“What are you going to be when you grow up?”
It’s a question we’re all very familiar with, whether you’re 15 or 50. It’s also a question that can cause a lot of anxiety for those who feel concerned that they don’t actually know what their “passion” or “one true calling” in life is.
Elizabeth Gilbert, author of Eat, Pray, Love, has shared a theory that is perhaps comforting for those who never know how to answer this life-shaping question.
The best-selling author first introduced the proposition in 2015, which resurfaced recently on Oprah Winfrey’s Super Soul Conversations podcast.
When she first posited the theory, Gilbert explained: “The world is divided into two types of people. There are the hummingbirds, and there are the jackhammers.”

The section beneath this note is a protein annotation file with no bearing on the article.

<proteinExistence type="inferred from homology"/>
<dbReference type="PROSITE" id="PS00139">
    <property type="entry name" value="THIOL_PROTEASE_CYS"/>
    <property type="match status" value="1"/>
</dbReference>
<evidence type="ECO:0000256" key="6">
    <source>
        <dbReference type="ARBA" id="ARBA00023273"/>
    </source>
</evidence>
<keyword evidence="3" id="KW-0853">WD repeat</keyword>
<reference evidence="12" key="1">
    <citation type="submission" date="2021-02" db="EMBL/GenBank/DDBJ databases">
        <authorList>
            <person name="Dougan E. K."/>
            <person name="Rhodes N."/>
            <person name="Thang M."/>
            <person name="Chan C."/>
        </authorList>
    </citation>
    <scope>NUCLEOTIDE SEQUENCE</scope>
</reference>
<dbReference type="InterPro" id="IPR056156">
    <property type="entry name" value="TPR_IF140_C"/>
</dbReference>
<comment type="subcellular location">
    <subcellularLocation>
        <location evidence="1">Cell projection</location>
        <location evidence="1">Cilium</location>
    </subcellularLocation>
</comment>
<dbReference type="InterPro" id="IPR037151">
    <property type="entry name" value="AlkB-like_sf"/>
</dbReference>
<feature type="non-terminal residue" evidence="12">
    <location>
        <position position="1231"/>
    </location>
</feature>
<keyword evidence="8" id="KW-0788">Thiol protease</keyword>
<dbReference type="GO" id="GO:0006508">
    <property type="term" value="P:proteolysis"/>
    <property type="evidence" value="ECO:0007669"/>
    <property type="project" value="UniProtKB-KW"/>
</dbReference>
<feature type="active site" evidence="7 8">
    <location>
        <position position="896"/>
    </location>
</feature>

Gilbert shared that she herself identifies in the jackhammer category, who she defines as someone who becomes consumed by their passion and “we don’t look up and we don’t veer, and we’re just focused on that until the end of time.”
“It’s efficient, you get a lot done” she admits, “but we tend to be obsessive and fundamentalist and sometimes a little difficult and loud.”
And then there’s the hummingbird, the colourful bird that floats around.
"Hummingbirds spend their lives doing it very differently. They move from tree to tree, from flower to flower, to field to field... Trying this, trying that."
Gilbert explains that whilst hummingbirds may feel anxious about not immediately finding their passion, they shouldn't feel pressure to change.
"They create incredibly rich, complex lives for themselves and they also end up cross-pollinating. That is the service you do if you are a hummingbird person," Gilbert, who has a new book City of Girls being released this year, shared.